This type of collaboration and support given by a vast network of people was crucial in order to place 10,000 posters into the hands of hundreds immigrant right activists around the globe, and the thousands of people they help organize.

A historic gathering brought together over 300 migrant leaders from the US and Asia, Europe, Africa and Latin America this May 2008, in Mexico City, to form a global association of remitters and their families.
The event is said to have helped consolidate remitters’ economic and political power and gave them the space to define an agenda for the sustainable economic development of migrant communities.
The conference was convened by TIGRA (Transnational Institute for Grassroots Research and Action).

YES! Posters are crucial for today’s immigrant rights movement!

They printed EACH poster in a run of 2000 via offset and freely distribute them to the organisations attending the gathering. The posters will reach cities around the globe, so that they may introduce new and inspiring concepts about what it means to be an immigrant in the 21st century. They forged partnerships with over 20 individual donors, whose generosity made this project possible.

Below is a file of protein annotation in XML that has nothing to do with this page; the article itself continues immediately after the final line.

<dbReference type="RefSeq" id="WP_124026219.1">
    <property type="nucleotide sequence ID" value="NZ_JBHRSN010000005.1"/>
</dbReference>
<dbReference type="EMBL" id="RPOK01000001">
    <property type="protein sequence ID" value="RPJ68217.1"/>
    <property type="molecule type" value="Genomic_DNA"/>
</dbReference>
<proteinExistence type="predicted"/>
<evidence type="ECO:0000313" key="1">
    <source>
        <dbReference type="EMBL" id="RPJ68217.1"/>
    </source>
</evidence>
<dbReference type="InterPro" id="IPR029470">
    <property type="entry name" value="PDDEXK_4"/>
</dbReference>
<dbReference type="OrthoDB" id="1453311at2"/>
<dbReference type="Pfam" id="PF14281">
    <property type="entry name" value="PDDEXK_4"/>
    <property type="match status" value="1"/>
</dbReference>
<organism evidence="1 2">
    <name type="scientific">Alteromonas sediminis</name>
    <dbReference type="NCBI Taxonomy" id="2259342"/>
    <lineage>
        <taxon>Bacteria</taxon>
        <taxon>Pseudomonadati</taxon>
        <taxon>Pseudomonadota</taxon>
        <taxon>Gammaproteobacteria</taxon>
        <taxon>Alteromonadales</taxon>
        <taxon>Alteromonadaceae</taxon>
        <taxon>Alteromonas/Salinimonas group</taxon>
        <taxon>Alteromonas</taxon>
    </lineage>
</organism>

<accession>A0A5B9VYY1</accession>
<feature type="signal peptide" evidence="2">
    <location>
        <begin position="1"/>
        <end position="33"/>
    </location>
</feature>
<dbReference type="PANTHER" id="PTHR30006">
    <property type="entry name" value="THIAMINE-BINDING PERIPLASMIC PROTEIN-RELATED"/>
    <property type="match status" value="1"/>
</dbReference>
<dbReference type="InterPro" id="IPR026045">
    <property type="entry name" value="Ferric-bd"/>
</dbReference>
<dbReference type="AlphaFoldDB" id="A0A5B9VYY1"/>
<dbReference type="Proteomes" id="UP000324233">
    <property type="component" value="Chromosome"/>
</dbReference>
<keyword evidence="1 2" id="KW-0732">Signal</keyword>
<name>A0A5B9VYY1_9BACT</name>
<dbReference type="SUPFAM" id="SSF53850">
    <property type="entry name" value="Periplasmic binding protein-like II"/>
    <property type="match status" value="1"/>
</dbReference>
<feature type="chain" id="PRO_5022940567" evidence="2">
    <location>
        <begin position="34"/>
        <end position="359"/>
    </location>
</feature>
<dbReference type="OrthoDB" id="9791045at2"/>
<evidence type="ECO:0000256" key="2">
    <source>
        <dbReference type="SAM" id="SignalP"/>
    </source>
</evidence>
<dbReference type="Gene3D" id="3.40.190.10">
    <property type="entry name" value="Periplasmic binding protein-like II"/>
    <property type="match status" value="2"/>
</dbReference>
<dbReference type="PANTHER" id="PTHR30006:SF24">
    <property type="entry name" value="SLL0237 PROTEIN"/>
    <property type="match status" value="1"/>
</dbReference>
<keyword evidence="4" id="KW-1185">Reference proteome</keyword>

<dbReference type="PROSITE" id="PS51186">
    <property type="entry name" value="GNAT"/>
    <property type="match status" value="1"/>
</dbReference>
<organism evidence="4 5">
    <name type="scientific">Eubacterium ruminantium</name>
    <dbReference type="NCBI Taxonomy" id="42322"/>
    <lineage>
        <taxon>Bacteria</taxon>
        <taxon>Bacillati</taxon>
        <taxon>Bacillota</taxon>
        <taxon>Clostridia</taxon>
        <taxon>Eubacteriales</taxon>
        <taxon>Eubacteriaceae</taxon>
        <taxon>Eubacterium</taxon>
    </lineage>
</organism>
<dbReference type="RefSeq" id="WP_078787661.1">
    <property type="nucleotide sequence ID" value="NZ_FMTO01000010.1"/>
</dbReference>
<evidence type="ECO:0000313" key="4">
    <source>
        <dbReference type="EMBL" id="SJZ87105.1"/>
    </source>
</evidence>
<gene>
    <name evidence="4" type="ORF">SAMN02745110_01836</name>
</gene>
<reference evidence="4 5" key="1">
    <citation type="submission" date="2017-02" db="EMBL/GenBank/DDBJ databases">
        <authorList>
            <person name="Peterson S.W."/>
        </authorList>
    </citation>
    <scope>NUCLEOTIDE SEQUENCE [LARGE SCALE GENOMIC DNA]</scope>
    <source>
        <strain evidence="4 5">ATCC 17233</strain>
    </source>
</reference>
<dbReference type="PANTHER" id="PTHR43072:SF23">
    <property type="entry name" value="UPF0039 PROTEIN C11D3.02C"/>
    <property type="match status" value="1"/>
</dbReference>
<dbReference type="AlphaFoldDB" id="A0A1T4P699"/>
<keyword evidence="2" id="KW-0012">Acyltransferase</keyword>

This ambitious project was advanced by the collective power, action and love of many, many people all of whom are part of the immigrant rights movement.

The Gun & the Gaze

Shirin Neshat's "Women of Allah" photo series:

There is a palpable energy in Shirin Neshat's photographs, an almost tangible seduction obviating the violence it borders, deeply rooted in the historical culture she would ultimately have to call "home."